6. At least we can be confident that Coca-Cola and whoever makes Red Bull had no hand in this, because government is pure and will not let itself be manipulated by wealthy corporations to squash small competitors.

  7. Since there’s no cocaine in it, this is cut and dried fraud.

  8. Not to mention the civil lawsuit potential when 1000s of drug dealers sue them for diluting the cocaine brand

  9. I think the taste of that nasty liquid should be enough to stop sales. I had one once and they try to reproduce the numb throat and aftertaste effects of doing a line of the white powder from which it takes its name. In short: not good, but the free market should take care of this one.

  10. Now cocaine comes in a delicious new shake!

    Hello, my name is Tyrone Biggums. Sometimes in the pursuit of crack, it leaves me tired and depleted. Now cocaine comes in a delicious shake! (holds up a can of Red Balls) Red Balls! It gives me waaaaaays! (takes a drink from the can) Ah. Humuna-HUMUNA-HUMUNA-HUMUNA-HUMUNA-HUMUNA!

  11. Don’t worry everyone…

    no matter what the FDA says, the Chicago city council is already looking into banning the sale of this hideous product. That should get the domino effect going (suck it NYC!!)

    And in case anyone was wondering, here is a partial list of some of things the Chicago has banned in recent years (Courtesy of the Chicago Sun-Times):

    ? “Pot suckers” — marijuana-flavored candy

    ? Smoking in many indoor locations (bars have until 2008 to comply)

    ? Using cell phones without hands-free device while driving

    ? BB-guns and replica guns that shoot pellets

    ? Homing pigeons in homes

    ? “For Sale” signs on cars parked in street

    ? Noise “above a conversational level” from 100 feet away

    ? Proposed: trans fat

  12. Speaking of the Sun-Times. Check out today’s editorial that came out against banning the product in Chicago. They don’t actually come out against the ban until the last paragraph, and even then they don’t really explain why the ban “probably goes too far”. All in all a rather poor editorial against banning, that reads like it would do most likely make people more sympathetic to the ban.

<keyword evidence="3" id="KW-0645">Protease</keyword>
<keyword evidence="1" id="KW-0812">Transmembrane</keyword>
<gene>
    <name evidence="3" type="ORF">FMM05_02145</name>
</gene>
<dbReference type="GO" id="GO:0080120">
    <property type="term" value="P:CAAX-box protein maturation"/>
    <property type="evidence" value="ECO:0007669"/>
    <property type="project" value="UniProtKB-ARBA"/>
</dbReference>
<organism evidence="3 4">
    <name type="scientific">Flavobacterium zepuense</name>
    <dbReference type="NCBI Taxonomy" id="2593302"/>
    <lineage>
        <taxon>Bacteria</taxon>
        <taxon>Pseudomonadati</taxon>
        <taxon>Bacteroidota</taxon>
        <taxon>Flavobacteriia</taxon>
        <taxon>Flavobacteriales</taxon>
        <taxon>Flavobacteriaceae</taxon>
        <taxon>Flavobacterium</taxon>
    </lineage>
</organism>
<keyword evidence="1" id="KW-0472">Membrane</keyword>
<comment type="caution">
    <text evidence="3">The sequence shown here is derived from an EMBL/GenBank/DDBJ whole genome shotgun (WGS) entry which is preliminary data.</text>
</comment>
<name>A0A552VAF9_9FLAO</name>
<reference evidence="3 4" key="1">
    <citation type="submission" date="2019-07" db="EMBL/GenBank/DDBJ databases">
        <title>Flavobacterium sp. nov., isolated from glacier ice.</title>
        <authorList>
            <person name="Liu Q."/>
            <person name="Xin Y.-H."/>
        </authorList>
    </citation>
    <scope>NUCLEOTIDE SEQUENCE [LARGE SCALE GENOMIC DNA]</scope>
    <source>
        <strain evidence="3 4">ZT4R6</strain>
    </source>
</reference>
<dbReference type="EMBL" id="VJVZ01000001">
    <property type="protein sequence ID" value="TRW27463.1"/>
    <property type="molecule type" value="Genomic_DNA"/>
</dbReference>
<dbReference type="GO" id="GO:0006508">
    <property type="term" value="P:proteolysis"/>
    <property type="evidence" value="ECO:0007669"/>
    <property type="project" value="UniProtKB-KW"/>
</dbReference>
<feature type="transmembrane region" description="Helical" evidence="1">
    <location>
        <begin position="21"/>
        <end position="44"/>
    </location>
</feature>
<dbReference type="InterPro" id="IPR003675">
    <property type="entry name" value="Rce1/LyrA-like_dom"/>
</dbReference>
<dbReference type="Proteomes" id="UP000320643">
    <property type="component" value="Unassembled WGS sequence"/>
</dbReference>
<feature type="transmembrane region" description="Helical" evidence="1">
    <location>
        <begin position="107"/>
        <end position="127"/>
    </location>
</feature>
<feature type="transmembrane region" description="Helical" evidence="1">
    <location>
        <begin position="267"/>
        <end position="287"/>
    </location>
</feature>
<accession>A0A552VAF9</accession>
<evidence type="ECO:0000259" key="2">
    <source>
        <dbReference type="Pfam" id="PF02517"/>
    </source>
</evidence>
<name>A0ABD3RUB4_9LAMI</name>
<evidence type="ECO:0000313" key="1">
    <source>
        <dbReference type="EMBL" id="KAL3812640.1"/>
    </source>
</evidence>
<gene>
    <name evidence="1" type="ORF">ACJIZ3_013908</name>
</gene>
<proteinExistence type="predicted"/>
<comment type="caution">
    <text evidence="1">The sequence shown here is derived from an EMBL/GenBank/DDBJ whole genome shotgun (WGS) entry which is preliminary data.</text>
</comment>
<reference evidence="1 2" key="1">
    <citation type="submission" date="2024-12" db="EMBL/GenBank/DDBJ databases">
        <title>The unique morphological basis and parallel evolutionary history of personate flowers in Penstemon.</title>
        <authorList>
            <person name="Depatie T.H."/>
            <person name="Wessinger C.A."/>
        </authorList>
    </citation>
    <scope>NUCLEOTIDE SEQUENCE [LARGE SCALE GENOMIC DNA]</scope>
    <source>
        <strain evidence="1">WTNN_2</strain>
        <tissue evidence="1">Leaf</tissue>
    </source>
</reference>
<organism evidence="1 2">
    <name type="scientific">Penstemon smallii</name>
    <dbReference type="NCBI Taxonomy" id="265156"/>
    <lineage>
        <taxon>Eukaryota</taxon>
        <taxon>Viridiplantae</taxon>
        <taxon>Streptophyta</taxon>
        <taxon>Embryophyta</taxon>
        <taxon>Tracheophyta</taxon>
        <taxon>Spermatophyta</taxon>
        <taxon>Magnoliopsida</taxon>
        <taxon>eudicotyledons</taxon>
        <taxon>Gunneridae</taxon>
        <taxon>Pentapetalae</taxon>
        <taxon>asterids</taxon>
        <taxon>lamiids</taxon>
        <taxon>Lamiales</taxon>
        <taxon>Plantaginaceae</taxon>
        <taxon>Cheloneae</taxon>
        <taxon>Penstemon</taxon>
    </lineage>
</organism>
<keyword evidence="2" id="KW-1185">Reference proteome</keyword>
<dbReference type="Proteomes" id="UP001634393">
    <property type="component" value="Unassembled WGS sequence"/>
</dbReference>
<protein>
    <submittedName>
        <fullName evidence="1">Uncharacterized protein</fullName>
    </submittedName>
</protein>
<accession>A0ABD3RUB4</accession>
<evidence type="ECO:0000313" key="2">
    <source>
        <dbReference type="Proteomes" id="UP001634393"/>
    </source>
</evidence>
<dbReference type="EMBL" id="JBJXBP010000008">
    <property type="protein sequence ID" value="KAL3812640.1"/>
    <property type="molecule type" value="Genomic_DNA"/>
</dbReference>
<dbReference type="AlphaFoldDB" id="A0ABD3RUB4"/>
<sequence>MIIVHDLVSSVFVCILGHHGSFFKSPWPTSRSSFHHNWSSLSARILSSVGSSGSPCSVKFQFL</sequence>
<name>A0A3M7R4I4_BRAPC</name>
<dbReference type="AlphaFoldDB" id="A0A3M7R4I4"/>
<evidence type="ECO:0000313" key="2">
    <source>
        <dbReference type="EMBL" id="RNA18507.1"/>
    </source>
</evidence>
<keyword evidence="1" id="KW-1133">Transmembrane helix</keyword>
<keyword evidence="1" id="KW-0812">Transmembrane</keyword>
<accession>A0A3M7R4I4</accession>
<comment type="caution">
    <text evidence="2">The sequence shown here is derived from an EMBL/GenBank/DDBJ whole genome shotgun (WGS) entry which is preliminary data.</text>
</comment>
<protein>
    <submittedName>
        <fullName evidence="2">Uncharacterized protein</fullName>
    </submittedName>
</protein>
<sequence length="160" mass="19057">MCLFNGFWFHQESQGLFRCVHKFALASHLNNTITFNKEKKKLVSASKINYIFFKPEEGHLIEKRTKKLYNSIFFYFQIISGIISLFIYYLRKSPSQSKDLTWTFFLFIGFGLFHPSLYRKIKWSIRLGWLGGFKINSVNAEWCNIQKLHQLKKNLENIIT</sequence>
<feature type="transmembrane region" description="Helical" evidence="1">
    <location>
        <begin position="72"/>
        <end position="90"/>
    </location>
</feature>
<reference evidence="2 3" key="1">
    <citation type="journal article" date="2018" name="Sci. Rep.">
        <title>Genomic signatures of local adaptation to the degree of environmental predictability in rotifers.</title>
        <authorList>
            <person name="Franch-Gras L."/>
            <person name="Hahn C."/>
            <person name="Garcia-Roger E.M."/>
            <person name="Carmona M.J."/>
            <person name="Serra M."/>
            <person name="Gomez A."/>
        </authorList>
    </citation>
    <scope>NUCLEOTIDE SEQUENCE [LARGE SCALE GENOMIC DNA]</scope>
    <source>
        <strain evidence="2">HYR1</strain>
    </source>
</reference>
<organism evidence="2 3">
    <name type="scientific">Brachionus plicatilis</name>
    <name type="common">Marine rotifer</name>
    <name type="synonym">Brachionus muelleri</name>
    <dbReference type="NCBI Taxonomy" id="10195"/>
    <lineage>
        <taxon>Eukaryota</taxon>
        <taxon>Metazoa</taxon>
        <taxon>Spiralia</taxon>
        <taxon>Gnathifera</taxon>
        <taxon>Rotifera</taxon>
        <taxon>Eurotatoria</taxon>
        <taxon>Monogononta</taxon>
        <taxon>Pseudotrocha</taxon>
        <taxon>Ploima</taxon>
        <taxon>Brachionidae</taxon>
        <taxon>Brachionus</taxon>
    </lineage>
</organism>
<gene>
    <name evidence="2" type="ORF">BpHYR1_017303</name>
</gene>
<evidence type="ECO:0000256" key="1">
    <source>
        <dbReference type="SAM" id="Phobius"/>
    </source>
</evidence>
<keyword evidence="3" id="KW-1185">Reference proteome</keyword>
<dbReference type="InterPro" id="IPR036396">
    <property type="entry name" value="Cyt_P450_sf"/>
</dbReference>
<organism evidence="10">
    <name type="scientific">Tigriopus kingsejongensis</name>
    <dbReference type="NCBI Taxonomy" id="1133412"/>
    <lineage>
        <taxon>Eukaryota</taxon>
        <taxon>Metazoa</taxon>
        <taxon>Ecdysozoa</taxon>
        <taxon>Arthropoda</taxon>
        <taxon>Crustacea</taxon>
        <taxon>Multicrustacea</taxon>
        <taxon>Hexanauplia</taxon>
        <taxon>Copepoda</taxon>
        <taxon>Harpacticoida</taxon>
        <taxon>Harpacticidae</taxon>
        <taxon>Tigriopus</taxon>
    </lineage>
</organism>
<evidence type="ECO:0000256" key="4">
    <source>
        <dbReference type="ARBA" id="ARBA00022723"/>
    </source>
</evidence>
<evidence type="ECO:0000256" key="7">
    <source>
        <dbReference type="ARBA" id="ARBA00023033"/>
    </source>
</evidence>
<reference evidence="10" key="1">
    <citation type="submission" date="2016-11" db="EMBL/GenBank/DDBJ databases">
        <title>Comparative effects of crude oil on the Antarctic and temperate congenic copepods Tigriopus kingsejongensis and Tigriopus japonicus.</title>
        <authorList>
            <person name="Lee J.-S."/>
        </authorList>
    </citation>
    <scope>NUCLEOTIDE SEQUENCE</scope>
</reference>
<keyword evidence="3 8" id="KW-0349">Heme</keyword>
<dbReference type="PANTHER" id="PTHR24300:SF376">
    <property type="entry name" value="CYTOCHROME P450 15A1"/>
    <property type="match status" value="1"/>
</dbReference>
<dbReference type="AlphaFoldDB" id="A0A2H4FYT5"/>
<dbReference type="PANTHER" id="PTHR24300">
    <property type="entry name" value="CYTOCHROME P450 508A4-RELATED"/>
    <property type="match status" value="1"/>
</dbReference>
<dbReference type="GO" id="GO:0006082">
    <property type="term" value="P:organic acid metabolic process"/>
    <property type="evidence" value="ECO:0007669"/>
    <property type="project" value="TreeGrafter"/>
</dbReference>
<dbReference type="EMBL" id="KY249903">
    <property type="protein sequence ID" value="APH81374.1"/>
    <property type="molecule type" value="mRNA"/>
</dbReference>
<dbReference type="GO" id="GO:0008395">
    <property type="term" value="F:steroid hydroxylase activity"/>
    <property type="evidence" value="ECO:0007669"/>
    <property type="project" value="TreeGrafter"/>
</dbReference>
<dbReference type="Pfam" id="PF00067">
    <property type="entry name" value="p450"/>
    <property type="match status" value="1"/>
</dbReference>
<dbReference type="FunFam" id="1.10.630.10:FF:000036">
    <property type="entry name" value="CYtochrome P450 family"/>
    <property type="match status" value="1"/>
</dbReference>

13. -1000000000 points for not mentioning FOIE GRAS.

    hrumph.

    (and not to mention that they’re trying to get the fucking olympics here. fuckme. makes me so fucking mad. hate the olympics almost as much as I hate …. um…. something else.)

  14. -1000000000 points for not mentioning FOIE GRAS.

    Damnit…I didn’t even notice that it was missing

    and not to mention that they’re trying to get the fucking olympics here. fuckme. makes me so fucking mad. hate the olympics almost as much as I hate …. um…. something else.

    I’m with you Moose! Last fucking thing I want is Chicago to host the Olympics.

    Let LA have them. We don’t need the hassle or the financial trouble.

  15. “The click-polls I’ve seen and the conversations I’ve heard suggest that Chicagoans are strongly behind this effort, ”

    so sayeth Eric Zorn…
    he does so…
    hier

    Flying spaghetti monster, I hope not.

  16. Dave Chappelle had one of the least funny tv shows ever. Give me Carlos Mencia every day of the week.

    I live for the Olympics. I cannot understand why someone would not want all that hassle planted in their own backyard. The crowds of rubes from around the world would be a joy to host. That said, my son will be the perfect age to actually be excited about the games. For his sake, I kinda hope we don’t get them.

  17. Highnumber ruins it all with him forgetting that today isn’t opposite day, and none.

    jeez.

  18. and not to mention that they’re trying to get the fucking olympics here.